Untold Stories 5:

Regimented by Faith

In the yeshiva – a Jewish religious academy – the Torah scriptures and the Talmud and its commentaries are studied aloud by pairs of students, one-on-one. It’s considered an ideal to turn each problem around, to always take the opposing view, to critically challenge each other. A commendable tradition. Strangely enough, this supposedly critical approach to textual study doesn’t seem to leave any visible mark on other aspects of ultra-Orthodox life.  Every man ends up in a similar black uniform. It is hard to distinguish one from the other.
On the Mount of Olives, just east of the Old City of Jerusalem, a large group of ultra-Orthodox men suddenly appeared while I was photographing another subject. They all steered straight towards the particular grave of a deceased rabbi. It was probably the jahrzeit – the anniversary – of his death.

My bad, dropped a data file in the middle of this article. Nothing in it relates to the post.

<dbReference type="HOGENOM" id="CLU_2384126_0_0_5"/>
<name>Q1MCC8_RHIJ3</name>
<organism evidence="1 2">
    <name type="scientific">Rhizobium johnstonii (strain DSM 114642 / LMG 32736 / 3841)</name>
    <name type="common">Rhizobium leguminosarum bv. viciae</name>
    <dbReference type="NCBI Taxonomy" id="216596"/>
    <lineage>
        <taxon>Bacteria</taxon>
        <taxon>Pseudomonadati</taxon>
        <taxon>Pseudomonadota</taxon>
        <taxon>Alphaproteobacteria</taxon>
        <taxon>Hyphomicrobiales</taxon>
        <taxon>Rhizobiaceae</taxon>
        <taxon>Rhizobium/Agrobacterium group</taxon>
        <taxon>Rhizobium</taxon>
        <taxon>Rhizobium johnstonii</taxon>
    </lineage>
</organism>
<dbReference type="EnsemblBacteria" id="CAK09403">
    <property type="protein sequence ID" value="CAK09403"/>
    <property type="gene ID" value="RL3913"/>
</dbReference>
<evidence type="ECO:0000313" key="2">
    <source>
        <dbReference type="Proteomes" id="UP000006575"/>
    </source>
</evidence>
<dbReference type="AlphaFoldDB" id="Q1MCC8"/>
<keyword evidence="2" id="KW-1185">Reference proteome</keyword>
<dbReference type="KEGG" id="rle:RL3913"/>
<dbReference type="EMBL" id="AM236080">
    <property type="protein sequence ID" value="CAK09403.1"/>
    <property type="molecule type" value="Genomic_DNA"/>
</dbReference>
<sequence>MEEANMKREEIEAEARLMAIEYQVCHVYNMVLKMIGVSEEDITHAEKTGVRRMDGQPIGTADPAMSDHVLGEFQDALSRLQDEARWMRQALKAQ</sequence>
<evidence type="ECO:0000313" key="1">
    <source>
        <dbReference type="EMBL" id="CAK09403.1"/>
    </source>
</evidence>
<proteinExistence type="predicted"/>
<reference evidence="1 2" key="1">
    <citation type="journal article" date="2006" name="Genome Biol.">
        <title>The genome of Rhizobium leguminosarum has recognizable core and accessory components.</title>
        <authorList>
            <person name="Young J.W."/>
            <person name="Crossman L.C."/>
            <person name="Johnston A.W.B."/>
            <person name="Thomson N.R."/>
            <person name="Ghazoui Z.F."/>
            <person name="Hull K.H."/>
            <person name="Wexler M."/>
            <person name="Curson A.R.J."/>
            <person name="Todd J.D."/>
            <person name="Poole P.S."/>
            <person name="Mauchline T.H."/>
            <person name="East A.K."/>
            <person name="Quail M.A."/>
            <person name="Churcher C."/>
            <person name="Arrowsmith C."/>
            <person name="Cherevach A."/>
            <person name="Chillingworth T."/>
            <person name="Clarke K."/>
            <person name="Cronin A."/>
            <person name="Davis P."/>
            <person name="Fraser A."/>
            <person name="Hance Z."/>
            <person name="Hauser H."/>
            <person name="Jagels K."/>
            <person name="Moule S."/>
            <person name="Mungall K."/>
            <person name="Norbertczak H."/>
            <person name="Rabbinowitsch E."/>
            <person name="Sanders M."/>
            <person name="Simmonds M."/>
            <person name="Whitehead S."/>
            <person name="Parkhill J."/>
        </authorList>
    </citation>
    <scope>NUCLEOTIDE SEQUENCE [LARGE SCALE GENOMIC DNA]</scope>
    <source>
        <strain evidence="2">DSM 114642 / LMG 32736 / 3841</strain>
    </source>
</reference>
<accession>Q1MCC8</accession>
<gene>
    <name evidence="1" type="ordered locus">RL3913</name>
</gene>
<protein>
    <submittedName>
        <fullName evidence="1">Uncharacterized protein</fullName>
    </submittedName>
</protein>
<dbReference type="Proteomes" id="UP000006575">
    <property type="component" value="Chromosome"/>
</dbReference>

As if on cue, all began to pray facing the Temple Mount across from us. All except one. 
One single, bearded, black-garbed ultra-Orthodox man seemed more interested in what was going on in the opposite direction.
Without bestowing too much meaning on such a brief moment, it nevertheless leaves me with a tiny, fragile hope for the future. Because even in the most uniform, regimented societies there are always a few individuals who have their eyes firmly fixed on something in the opposite direction from the majority. 
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Translation by Matthew Kalman

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